- Share this article on Facebook
- Share this article on Twitter
- Share this article on Email
- Show additional share options
- Share this article on Print
- Share this article on Comment
- Share this article on Whatsapp
- Share this article on Linkedin
- Share this article on Reddit
- Share this article on Pinit
- Share this article on Tumblr
Bret Michaels is suing a tour cruise company and two promoters for allegedly breaching a contract where the rocker and reality TV star was going to get $750,000 to perform on a “Super Cruise.”
This isn’t the first time that Michaels has allegedly been stiffed over a cancelled show. In fact, almost a year ago to this day, Michaels sued a promoter for a failed concert in Syracuse. He recently emerged partially victorious in that case.
Michaels may hope that his newest lawsuit goes as well as the last one.
Last August, the Poison singer sued Michael Banks and Aloha Events after showing up in Syracuse only to find his gig had been cancelled. After fans started besieging a local news outlet and the state’s attorney general with news of the cancelled concert and demanding a refund, the promoter allegedly blamed the cancellation on Michaels himself, saying he had a conflicting TV appearance.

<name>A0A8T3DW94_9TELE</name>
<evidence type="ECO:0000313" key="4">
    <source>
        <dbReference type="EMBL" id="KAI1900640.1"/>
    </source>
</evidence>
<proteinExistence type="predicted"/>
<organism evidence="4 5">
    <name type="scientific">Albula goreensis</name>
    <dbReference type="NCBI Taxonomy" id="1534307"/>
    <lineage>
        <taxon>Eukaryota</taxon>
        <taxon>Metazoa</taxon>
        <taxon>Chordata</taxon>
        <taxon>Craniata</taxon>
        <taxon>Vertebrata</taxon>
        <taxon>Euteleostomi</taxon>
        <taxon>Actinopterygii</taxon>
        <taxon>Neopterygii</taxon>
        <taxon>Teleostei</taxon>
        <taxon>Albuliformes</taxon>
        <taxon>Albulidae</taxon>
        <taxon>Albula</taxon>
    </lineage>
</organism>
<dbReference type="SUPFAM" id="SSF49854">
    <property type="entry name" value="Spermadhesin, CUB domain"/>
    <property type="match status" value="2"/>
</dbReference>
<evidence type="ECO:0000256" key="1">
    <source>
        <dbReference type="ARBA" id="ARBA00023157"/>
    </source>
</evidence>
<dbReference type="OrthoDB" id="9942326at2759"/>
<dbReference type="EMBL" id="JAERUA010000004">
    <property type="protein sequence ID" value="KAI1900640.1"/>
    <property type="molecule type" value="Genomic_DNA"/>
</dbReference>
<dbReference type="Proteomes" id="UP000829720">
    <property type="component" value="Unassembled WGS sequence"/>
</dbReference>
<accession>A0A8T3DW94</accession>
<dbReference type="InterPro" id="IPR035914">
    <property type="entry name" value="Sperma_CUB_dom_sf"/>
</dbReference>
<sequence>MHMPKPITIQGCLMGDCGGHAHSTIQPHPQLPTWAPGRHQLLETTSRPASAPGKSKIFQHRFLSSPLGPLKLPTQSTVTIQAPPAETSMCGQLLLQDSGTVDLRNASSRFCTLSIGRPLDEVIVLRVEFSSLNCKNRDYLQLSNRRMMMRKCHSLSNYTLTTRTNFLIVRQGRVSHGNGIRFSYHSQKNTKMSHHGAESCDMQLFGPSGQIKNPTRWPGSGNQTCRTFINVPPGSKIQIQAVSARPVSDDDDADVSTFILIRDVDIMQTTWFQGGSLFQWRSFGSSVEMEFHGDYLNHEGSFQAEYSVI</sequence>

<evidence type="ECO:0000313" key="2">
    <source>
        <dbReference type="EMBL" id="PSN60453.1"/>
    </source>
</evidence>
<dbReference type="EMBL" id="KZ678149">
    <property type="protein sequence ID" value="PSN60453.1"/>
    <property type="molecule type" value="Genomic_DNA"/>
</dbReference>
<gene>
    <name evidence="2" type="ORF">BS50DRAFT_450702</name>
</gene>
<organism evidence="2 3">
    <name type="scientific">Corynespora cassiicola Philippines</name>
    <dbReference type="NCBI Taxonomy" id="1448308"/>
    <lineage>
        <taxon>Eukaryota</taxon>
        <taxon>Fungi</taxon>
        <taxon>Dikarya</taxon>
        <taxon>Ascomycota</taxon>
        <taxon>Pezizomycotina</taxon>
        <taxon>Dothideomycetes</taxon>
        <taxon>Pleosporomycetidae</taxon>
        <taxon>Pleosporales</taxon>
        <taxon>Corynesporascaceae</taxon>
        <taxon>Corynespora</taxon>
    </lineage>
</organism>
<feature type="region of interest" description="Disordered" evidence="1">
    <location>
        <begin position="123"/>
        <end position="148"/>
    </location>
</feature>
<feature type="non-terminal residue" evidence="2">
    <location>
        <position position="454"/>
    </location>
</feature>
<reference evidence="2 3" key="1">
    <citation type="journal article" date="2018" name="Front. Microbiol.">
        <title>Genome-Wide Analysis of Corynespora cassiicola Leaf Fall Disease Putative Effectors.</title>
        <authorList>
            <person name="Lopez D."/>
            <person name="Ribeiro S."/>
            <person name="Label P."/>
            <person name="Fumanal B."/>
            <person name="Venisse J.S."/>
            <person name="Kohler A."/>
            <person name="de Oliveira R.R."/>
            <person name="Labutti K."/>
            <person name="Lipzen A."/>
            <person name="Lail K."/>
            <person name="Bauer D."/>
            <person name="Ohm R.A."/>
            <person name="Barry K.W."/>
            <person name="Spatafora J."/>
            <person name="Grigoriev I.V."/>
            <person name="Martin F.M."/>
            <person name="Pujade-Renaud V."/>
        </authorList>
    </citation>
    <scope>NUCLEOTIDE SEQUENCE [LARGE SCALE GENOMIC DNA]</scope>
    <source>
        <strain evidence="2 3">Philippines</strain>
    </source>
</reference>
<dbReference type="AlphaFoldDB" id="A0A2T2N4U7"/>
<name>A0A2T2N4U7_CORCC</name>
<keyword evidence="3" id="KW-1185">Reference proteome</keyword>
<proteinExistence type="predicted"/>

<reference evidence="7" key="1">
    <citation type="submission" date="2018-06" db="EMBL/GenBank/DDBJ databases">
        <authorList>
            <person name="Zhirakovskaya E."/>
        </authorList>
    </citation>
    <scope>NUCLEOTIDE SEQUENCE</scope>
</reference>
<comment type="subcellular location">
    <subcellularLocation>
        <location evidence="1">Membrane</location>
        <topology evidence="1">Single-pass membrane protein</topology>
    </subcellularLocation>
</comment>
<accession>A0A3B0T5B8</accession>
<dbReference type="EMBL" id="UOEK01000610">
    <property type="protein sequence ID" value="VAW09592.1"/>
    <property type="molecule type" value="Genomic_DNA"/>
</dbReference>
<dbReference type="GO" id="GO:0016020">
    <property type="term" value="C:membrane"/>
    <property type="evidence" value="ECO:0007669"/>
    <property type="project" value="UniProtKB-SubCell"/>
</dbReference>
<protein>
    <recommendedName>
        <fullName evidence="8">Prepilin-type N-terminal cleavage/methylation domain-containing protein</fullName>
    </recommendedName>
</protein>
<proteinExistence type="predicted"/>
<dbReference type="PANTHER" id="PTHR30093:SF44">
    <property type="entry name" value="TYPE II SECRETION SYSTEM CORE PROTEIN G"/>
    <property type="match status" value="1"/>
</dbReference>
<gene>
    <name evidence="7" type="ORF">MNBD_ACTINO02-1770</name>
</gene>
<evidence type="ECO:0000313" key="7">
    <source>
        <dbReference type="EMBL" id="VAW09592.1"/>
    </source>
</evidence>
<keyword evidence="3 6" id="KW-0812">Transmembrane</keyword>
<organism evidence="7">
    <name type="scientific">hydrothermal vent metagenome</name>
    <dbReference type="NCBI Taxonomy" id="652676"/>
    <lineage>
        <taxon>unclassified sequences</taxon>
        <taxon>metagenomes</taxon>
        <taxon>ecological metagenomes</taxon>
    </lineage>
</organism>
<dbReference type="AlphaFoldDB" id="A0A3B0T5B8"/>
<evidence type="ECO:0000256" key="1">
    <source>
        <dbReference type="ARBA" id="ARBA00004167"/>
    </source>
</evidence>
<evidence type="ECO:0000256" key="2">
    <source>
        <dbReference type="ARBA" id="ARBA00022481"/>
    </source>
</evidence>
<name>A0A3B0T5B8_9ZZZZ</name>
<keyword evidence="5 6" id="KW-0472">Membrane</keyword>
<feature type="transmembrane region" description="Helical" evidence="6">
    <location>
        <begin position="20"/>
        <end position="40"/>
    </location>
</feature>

Banks filed an answer to Michaels’ complaint that disputed the existence of a contract and any comments to a TV station, but Aloha Events was a no-show.
Today, New York federal judge David Hurd found that Aloha Events was in default as a result of “having failed to plead or otherwise defend in this action” and ordered the company to pay out $95,000.
Michaels has now turned his attention to another alleged perpetrator of a “bait and switch” scheme, alleging in his latest complaint that defendants Shoreline Tours, Tim Towle and Willie Donwell never had any intention of paying his $750,000 fee and then tried to coerce him to reduce it to $400,000.
The singer is now seeking at least $50,000 in damages.
Not for nothing, but one of the fun things about these types of cases is getting a peek at all the things that rock stars demand when putting up a concert. Note to any concert promoter looking to book Bret MIchaels: Sprite is NOT a substitute for Mountain Dew.
Sign up for THR news straight to your inbox every day